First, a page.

The latest jab in Wealthfront's rivalry with Schwab Intelligent Portfolios came from the Silicon Valley platform claiming the custodian's robo offering is inferior when it comes to harvesting tax losses.
Schwab countered by saying its digital platform engages in tax-loss harvesting for clients "when appropriate based on our algorithm -- any suggestion that we are not is false."
This isn't just a one-off dust-up. Observers say that as digital wealth management proliferates, more firms will be forced to make head-on performance comparisons in an attempt to stand out in an already crowded market.
"We wouldn’t be surprised if we start to see more aggressive messaging out there," says Sean McDermott, senior analyst at Corporate Insight. "Most services check the same boxes. How do they then differentiate themselves?"
Wealthfront released in a company blog post the results of what it says was an experiment it conducted to see how its platform would match up against Schwab's in tax-loss harvesting.
"Not all software is created equal," writes Andy Rachleff, Wealthfront co-founder and executive chairman, in the post. "We believe our software is simply better than our competitors."
Rachleff writes the digital firm invested $100,000 each in Wealthfront and Schwab Intelligent Portfolios taxable accounts with comparable risk tolerances on April 1. By the end of September, he writes, the Wealthfront account harvested over $2,000 in losses while the Schwab account had none.
"Not one dollar in a period that had tremendous volatility including the huge downdraft from the Brexit results," he writes.
"Competitors who attempt to clone your product can only copy what they can see. We are now on the fourth generation of our tax-loss harvesting service while most of our competitors are still on their first generation service, and as you see from our results, it shows."
Schwab dismissed the critique.
"They've artfully cherry-picked one short time period and one feature to create confusion that isn't fair to investors who deserve to understand the full picture of how automated portfolios work," says Schwab spokeswoman Alison Wertheim.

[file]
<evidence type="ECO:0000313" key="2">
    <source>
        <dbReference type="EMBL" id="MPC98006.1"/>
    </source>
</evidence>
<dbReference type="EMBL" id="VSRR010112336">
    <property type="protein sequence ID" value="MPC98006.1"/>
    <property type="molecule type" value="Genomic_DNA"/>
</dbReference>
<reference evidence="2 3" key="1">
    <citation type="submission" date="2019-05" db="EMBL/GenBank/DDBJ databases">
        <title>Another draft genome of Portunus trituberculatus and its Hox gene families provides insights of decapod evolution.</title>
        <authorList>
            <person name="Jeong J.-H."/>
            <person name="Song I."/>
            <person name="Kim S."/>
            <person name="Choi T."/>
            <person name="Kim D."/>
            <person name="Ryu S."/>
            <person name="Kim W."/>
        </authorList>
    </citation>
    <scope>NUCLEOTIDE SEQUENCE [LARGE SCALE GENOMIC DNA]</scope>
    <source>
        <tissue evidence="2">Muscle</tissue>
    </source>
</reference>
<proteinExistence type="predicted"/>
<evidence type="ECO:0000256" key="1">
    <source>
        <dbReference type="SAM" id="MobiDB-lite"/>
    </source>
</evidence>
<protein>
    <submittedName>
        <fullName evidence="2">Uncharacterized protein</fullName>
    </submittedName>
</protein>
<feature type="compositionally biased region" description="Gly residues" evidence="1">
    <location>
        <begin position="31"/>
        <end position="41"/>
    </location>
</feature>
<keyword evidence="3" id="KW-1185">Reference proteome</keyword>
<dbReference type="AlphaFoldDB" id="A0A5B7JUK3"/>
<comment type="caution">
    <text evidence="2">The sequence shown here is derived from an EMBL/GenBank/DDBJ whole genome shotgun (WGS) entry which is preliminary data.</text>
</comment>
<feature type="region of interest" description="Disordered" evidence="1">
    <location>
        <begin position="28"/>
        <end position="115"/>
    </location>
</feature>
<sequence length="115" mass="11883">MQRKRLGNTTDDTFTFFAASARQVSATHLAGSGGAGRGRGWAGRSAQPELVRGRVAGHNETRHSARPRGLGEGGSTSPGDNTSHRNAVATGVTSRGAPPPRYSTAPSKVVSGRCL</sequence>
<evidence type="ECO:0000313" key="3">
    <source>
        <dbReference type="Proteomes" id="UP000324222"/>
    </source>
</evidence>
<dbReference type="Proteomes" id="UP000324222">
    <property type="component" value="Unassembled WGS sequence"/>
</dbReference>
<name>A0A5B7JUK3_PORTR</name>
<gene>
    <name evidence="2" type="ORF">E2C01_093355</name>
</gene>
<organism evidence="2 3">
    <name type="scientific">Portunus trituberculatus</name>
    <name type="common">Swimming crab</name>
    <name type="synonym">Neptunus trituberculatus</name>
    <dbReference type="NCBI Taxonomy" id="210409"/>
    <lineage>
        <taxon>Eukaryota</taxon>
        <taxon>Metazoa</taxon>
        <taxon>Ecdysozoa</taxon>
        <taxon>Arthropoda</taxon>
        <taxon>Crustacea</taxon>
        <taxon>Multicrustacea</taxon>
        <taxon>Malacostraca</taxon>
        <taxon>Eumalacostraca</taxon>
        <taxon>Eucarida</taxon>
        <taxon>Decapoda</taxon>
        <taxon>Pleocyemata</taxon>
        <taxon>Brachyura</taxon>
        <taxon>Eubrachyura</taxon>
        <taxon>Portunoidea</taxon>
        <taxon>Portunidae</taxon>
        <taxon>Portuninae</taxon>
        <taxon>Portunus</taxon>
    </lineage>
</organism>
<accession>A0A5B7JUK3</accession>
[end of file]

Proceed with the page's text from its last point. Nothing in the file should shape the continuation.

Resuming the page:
Schwab Intelligent Portfolios has conducted nearly 70,000 tax loss harvest sells in its accounts year-to-date through September, she says, adding that 90% of eligible accounts enrolled by Jan. 1 have had tax losses harvested through the end of September.
"Our tax loss harvesting algorithm is designed to efficiently capture meaningful losses that clients can use to offset realized capital gains when filing taxes at year-end," Wertheim says.
"Strategic tax loss harvesting isn't just about quantity. It requires a balance between capturing losses that clients can use to offset potential gains versus constantly churning the portfolio, which can be costly in terms of bid-ask spread."
Wealthfront said Schwab was not addressing its claim.
"Why wasn't Schwab's algorithm able to harvest a single loss during a time period where there was significant volatility?" says firm spokeswoman Kate Wauck. "The market after Brexit provided ample opportunity to harvest losses that ultimately add great value to clients."
Wealthfront sent its experiment to industry analysts for review and confirmation. Most were limited in their response.
"Wealthfront does have a great product," says Rich Repettto, equity researcher and analyst at Sandler O'Neil.
Corporate Insight's McDermott also reviewed the Wealthfront release.
He noted the differing approaches -- Wealthfront is upfront about its tax-loss harvesting ability, even putting a dollar amount on how much it can save on a hypothetical $100,000 account, whereas Schwab details its tax-loss harvesting approach in a dense white paper.
But McDermott, like other analysts, reserved comment on Wealthfront's report.
"Wealthfront can be more aggressive and bolder with their marketing," he says. "It's part of their ethos. They also don't have to worry about playing nice with others. They are sticking to their independence, whereas other [digital advice firms] are trying to sell their services to other financial institutions."
McDermott wondered about the impact such comparisons would have on a potential client.
"You can make improvements to algorithms, but it's tough to see how that translates to actual customer acquisition," he says.
Schwab Intelligent Portfolios currently manages over $10 billion, Wertheim says. According to its latest SEC filing, Wealthfront manages $4 billion.
The two platforms have a history of heated dialogue. Wealthfront CEO Adam Nash has said previously that it was "disheartening" that Schwab is not the firm he once looked up to.
At Schwab's annual conference in San Diego on Tuesday, Schwab CEO Walt Bettinger dwelled only for a moment on digital challengers. "The idea that robo startups would take over is one of those fantasies of past we can now bury," he told the audience.
Bill Winterberg, adviser technology consultant and founder of Fppad.com, agrees with Wealthfront that not all software is created equal, but adds such analyses do little for a client and are short-term.
"The data is currently favorable to Wealthfront, but we don’t know if that will remain the same," he says. "There is no guarantee they will outperform any automated investment solution in the future."
Winterberg says other measurements could have been more potent.
"I would have given them more credit if they said, our algorithm identified anomalies in the market, such as price discrepancies, and capitalized on them instantly," he says.
Critiquing an algorithm is really critiquing the humans who designed it, Winterberg adds, and flaws can be addressed. "Then, that minor advantage in tax loss harvesting is engineered away."